It feels good, doesn’t it? When someone says to you, “You were right.” We like to have our expertise, our opinion, and our perspective validated. Sometimes we feel almost prescient – “I just knew he was going to be a creep!” Or “I thought something funny was going on at work; now I know the business is in trouble.”
We like being right because for the time we are, we are in the superior position. We are all-knowing, or smarter than someone else. We “see” things that others miss. It’s especially fun when we are right and we have told someone. It isn’t as much fun to say, “I knew it, but I hadn’t said anything yet….”
The problem with being right is that, by definition, it makes someone else wrong. It can hurt, especially in a relationship setting. If the goal is to collaborate, or to be “on the same page” or to come together somehow, having one person pitted against the other in the quest to be right is detrimental to the relationship. This is true in personal relationships, in business, and in families.
How does it feel when someone says to you, “I just KNEW you were going to say that!” Or they criticize your choices and when you fail, or suffer somehow, they can’t wait to tell you how they told you so beforehand? Think about these scenarios for a minute. Who enjoys the other person doing this to them? None of us like it, so why do we do it to others?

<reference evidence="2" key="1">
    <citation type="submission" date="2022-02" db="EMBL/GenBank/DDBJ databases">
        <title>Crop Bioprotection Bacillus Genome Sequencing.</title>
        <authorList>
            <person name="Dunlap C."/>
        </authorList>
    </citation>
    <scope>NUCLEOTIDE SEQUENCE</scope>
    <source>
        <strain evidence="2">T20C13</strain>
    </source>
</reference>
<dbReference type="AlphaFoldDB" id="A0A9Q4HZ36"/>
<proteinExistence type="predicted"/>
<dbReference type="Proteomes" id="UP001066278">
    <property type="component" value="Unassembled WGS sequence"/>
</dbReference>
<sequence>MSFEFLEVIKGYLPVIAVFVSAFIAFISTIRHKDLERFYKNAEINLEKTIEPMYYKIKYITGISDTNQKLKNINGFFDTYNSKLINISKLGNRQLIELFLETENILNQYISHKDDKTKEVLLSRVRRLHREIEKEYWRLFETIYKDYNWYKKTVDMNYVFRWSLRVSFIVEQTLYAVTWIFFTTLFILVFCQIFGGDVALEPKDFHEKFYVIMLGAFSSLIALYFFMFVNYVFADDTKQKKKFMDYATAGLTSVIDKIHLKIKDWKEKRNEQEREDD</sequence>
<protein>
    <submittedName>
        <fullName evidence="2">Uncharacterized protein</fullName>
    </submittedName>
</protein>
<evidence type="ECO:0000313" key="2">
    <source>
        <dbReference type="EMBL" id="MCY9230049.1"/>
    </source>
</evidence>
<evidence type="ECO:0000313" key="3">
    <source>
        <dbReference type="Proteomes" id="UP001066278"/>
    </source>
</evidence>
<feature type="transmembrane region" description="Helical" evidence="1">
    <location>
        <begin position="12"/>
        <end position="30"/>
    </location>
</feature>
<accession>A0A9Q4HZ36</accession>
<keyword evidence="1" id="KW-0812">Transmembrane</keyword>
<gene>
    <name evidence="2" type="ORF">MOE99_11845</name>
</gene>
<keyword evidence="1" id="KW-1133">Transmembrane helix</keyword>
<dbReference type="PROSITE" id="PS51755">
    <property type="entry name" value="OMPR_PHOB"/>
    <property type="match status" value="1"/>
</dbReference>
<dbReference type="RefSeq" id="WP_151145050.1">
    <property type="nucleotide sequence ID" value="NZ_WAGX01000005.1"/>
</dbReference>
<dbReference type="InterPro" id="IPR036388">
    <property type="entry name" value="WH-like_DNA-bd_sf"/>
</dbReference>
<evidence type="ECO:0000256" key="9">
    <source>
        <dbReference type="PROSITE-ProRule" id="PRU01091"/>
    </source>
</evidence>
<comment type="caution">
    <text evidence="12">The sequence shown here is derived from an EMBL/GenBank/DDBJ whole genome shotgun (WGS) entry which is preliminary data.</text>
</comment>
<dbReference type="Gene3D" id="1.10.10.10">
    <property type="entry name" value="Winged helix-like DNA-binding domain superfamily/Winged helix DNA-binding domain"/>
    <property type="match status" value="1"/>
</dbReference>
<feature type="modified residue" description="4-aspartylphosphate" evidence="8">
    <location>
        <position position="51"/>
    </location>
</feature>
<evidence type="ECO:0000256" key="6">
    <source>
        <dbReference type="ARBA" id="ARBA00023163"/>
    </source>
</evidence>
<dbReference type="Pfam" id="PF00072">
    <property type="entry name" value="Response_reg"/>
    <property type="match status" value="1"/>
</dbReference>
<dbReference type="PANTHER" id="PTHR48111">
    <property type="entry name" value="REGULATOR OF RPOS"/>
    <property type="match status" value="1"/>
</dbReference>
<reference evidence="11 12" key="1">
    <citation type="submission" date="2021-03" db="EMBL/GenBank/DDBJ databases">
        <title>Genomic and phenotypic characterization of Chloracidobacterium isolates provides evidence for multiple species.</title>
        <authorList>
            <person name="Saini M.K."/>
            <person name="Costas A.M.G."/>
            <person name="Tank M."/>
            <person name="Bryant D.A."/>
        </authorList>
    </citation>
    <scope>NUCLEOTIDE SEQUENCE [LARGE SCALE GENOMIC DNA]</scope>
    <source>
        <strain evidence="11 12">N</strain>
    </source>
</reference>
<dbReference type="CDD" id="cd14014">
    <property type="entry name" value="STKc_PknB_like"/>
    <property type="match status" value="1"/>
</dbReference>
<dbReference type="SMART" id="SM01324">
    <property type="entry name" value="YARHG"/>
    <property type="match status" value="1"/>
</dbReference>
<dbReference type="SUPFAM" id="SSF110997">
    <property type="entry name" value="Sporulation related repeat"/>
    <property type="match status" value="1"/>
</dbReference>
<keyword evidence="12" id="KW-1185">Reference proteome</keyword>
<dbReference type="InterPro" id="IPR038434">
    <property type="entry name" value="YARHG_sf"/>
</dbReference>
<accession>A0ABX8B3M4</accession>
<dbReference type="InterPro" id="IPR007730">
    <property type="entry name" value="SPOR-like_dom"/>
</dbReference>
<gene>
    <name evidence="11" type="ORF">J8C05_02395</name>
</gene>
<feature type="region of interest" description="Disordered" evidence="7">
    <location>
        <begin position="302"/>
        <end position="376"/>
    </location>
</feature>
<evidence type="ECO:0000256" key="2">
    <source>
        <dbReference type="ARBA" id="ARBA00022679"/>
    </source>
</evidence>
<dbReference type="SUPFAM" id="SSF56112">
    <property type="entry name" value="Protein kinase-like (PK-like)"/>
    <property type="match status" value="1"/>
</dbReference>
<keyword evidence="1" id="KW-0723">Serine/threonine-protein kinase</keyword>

Being right can give a person a sense of purpose: They are useful. People need them to tell them what’s what. Wanting to be the one who is right sometimes offers a focus, or a place to put one’s attention. It makes a person feel valuable somehow.
It’s important in relationships to watch your need to be right; to PROVE your point, and to put the other person down by validating that you’re smart, and they are not. Some people enjoy finding the mistake that another person makes. They can pull air out of one’s balloon quickly. We see this in business a lot. One person will spend a great deal of time on a project and put their heart and soul into it. They show it to their boss, or colleague, and the other person responds by pointing out what’s wrong, or what was missed.
It’s important to be right. And to be accurate and correct. But it’s also important to be in relationship with others. Most people grow up fearful of making a mistake, or being in the wrong. We don’t need other people, who purport to care about us, telling us what a fool we’ve been!
This week, drop the need to be right in every exchange. Allow yourself some vulnerability and some openness to others’ weaknesses. Approach your relationships as if you are journeying together and exploring side-by-side. You will be right sometimes, and you will be wrong sometimes. Instead of worrying about which, and when – focus on being in relationship without being right, or wrong.